Sunday, December 30, 2018

The Top Twelve Blog Posts of 2018

This year has been a relatively quiet one on the blogging front. Life has gotten in the way. Still, I did manage to post some decent pieces. Here are 12 of my favourites -- one from each month. I didn't use any objective metric to decide on what to include. I just focused on the ones I happened to like when looking back over them this morning. That said, with only two exceptions, my choices coincide with the 'most read' post from each month.

  • Transhumanism as Utopianism: A Critical Analysis (July 2018) - Continuing the obsession with utopianism, this post considers whether transhumanism can be considered a utopianist movement. I argue that it can, and that this is not a major problem.

  • The Optimist's Guide to Schopenhauer's Pessimism (Sep 2018) - Given my general mood for the past 12 months, it was perhaps unsurprising that I spent the month of September brooding over the merits of having an optimistic or pessimistic outlook on life. In this post, I assessed Schopenhauer's famous case for pessimism.

  • The Automation of Policing: Challenges and Opportunities (Oct 2018) - Automating technologies already play a significant role in modern policing, but what does the future hold? Can we expect more automation of key policing functions? Will this move us away from a 'detect and enforce' model of policing to a 'predict and prevent' model? I offer my thoughts on these, and other, questions in this post.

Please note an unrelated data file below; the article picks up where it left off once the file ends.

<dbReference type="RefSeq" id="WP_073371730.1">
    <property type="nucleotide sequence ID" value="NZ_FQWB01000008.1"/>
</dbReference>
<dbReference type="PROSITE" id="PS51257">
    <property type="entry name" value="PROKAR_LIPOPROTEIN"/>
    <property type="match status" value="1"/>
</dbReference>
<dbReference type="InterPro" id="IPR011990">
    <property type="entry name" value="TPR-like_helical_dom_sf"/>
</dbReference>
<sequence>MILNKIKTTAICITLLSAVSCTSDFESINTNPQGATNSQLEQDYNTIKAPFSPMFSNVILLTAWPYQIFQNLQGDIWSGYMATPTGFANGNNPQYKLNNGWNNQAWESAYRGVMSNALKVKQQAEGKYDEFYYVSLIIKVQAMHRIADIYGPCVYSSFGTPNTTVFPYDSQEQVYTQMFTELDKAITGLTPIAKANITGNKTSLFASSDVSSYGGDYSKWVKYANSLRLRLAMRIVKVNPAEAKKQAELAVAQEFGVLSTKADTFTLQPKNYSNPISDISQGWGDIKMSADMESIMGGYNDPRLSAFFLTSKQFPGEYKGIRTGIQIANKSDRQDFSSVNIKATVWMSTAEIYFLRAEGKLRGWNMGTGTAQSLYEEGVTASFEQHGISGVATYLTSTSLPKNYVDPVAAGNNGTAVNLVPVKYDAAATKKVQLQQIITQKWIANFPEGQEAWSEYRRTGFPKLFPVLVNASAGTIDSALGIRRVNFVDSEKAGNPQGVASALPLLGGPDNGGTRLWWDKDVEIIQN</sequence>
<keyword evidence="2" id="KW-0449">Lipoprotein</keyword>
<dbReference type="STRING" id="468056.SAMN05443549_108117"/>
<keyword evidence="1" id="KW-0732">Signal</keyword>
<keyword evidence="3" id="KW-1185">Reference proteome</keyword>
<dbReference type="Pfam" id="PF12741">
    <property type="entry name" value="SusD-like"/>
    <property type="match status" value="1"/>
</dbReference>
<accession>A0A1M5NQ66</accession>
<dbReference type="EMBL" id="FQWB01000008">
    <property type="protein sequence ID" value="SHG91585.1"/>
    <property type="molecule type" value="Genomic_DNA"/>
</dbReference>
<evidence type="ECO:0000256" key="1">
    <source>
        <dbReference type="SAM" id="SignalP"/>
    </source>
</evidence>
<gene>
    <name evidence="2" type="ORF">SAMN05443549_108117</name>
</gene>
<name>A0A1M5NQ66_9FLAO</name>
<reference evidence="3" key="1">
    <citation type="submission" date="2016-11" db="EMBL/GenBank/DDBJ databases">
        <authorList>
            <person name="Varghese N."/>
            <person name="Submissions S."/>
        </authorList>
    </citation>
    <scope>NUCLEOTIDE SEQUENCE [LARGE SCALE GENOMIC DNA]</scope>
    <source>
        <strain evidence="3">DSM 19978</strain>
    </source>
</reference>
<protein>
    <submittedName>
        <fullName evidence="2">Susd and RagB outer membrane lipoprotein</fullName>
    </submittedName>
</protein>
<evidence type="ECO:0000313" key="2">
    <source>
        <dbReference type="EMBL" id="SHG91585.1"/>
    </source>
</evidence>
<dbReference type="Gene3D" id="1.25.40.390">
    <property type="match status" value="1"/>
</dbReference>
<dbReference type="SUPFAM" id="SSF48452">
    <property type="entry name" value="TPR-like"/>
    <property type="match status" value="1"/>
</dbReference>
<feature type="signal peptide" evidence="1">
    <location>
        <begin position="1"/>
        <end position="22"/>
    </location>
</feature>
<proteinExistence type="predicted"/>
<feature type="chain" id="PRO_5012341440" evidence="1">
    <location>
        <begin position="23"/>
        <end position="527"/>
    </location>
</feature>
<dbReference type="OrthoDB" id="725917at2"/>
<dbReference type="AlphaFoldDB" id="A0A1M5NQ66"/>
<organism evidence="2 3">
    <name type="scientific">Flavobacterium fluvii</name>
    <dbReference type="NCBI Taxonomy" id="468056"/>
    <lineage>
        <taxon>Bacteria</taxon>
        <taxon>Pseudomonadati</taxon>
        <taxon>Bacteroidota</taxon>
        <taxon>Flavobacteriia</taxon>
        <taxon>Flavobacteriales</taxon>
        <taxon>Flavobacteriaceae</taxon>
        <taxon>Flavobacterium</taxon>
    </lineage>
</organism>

• Am I a Hypocrite? A Philosophical Self-Assessment (Nov 2018) - We're all a little bit hypocritical from time to time. Is this a serious moral failing (as many philosophers argue) or is it a weakness that should engender sympathy? I make the case for a nuanced and less moralistic understanding of hypocrisy, using my own behaviour as a case study.

  • Hume, Miracles and the Many Witnesses Objection (Dec 2018) - Just in time for Christmas, I wrote this analysis of Arif Ahmed's recent defence of Hume's argument against miracles from the 'many witnesses' objection. Ahmed's original paper is quite dense and technical. This was an 'ordinary language' explanation.

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